Don't worry, the Eldest told me, his neutrophils, macrophages and lymphocytes are on the job, fighting. He'll be fine.

I blinked. I gaped.

Oh, I said weakly. Good to know.

Watching me stagger slightly, the Eldest beamed a benevolent, if deeply satisfied grin. Lookit, I thought. Brain on the loose! Neurons at large! At home! With me!


Sunday, November 08, 2009

enter: the dress

Well, the Toddles had classic, bacteria gonna getcha conjunctivitis. Whee! and where's the Purell?

He was deeply irked by the news, but mollified by not having to go to the pediatrician (who diagnosed him over the phone) and was willing to consider the possibility of eye drops. He's still willing to consider them, albeit with less enthusiasm as each dose goes by.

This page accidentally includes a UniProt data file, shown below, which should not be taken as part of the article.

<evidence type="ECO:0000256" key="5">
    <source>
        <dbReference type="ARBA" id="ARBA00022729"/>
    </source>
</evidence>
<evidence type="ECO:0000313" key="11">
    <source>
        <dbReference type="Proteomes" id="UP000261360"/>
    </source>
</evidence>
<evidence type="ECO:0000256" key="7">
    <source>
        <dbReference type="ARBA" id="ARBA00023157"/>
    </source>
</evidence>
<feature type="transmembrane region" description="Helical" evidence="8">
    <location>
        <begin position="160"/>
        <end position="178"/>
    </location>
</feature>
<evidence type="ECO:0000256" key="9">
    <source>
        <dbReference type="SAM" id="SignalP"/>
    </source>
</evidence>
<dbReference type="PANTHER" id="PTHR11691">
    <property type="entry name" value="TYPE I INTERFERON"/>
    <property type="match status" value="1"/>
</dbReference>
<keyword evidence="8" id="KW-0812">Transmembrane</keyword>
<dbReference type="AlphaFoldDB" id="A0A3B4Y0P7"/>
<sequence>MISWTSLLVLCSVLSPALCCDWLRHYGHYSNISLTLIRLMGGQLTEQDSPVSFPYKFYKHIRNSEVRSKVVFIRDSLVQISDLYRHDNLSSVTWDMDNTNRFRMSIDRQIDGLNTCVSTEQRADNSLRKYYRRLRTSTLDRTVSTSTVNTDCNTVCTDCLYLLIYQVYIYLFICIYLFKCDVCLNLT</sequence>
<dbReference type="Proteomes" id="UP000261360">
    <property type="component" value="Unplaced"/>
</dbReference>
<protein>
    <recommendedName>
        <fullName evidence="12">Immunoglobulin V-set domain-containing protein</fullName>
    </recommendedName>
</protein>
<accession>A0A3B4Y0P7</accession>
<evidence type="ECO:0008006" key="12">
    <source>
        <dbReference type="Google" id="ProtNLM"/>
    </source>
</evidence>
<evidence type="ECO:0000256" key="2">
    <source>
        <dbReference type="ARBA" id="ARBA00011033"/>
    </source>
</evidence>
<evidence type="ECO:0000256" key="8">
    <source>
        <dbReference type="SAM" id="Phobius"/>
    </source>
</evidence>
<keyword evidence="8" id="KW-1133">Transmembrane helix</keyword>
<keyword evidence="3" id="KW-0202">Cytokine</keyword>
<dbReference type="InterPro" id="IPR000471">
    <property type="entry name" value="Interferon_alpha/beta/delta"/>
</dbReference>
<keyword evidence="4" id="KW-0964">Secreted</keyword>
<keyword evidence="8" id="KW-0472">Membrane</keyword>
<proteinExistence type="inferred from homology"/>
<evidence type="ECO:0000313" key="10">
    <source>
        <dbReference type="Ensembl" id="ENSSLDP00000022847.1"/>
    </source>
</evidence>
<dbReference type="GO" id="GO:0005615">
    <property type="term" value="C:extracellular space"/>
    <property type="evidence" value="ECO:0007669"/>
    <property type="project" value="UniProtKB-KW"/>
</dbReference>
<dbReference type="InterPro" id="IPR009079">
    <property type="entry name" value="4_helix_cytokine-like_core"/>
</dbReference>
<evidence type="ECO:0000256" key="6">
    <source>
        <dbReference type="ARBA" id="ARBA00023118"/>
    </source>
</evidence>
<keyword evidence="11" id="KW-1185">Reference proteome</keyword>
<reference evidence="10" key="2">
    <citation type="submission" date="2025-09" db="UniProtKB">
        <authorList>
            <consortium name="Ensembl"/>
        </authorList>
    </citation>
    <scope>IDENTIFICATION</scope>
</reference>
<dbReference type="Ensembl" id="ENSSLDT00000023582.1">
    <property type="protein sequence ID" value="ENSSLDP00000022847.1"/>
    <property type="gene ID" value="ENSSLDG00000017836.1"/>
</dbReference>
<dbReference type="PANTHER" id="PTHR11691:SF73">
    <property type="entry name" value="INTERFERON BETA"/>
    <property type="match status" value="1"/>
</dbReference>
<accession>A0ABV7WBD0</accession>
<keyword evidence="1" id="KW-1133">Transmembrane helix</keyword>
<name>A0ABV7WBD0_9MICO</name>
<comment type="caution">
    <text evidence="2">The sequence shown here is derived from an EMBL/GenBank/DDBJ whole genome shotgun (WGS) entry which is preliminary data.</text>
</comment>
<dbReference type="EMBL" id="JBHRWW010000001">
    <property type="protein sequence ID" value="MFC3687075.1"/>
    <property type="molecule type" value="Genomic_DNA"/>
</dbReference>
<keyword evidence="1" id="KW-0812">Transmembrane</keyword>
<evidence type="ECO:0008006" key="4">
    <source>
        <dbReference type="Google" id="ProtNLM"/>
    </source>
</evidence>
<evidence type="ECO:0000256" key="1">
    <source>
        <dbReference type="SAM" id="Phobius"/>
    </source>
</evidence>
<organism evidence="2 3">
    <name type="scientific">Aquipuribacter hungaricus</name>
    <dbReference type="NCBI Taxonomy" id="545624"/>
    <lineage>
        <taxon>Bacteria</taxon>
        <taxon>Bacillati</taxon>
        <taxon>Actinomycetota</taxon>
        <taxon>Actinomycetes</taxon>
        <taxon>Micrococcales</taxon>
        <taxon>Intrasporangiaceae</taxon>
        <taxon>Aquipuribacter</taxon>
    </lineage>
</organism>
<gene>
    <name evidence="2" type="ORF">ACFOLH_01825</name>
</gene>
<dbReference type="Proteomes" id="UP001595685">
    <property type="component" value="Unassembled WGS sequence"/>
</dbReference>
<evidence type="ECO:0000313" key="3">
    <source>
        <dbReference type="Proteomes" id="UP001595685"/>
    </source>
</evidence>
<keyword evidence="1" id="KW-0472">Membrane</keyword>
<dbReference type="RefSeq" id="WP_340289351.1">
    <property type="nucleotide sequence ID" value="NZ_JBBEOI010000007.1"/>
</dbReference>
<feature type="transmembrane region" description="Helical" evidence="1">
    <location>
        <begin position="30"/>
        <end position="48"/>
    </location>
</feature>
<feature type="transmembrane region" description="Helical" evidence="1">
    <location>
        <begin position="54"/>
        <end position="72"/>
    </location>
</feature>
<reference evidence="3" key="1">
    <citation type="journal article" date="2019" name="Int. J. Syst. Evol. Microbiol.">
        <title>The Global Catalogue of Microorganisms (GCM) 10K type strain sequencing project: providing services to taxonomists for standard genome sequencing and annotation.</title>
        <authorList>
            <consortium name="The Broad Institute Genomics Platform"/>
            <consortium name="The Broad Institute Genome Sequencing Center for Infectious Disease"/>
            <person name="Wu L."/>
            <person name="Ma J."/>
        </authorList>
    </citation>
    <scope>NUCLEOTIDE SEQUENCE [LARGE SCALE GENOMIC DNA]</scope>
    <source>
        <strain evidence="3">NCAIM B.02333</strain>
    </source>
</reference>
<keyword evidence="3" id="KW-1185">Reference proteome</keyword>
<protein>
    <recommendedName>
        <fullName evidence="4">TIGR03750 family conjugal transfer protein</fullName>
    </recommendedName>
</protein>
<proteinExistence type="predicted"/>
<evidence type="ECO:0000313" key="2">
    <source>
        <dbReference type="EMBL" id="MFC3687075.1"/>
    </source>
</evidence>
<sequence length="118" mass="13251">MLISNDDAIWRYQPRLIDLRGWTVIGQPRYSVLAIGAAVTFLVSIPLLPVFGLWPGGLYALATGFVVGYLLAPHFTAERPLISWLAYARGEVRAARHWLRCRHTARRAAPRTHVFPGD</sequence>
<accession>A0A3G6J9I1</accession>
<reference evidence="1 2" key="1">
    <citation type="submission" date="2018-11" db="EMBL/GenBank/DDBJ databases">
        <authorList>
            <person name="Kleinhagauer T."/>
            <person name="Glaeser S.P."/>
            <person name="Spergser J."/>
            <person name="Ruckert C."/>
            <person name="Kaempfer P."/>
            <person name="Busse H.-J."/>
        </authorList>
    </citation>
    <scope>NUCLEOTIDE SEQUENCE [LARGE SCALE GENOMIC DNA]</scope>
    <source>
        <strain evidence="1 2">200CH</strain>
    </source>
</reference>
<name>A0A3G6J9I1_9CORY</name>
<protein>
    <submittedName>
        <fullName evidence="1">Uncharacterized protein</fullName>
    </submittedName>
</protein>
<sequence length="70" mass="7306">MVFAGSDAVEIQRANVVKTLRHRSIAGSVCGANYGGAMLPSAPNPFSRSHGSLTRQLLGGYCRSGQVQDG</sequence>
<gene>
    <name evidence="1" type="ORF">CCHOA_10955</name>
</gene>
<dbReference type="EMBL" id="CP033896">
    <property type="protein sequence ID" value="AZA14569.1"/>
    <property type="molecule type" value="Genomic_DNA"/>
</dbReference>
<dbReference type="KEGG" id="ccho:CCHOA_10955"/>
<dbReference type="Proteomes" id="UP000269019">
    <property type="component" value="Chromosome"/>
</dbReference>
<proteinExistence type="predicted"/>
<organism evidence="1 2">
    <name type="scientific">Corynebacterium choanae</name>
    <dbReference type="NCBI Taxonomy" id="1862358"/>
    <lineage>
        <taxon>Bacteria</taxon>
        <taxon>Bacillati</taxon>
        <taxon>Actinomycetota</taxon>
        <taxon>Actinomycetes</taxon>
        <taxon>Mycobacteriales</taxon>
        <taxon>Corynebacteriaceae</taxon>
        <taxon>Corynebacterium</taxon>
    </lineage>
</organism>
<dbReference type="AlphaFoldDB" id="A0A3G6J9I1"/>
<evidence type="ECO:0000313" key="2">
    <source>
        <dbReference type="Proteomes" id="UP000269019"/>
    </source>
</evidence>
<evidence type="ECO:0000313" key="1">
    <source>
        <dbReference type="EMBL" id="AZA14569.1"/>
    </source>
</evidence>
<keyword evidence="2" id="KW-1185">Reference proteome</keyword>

But there went Thursday. And Friday.

Blessed be, the Eldest came home from a playdate on Friday with a squashed ball of a dress in a paper bag, courtesy of one of those moms who always look wonderful. Dunno how she does it, but she always looks great, with a flavor of quirky humor, playful style that flares or settles as needed. She'd sent along her dullest dress, and I felt alarmingly unlike myself in it.

Hello, said the dress, politely stretching across my (larger) torso. You don't happen to own a pair of kicky boots, do you? I had to admit that no, I did not. The dress considered this, swishing gently, and decided to forgive me.

It might have reconsidered when I discovered that I had tossed most of my makeup, but if so, I appreciate the tactful silence. Goodness knows I was grumbling loud enough for the two of us.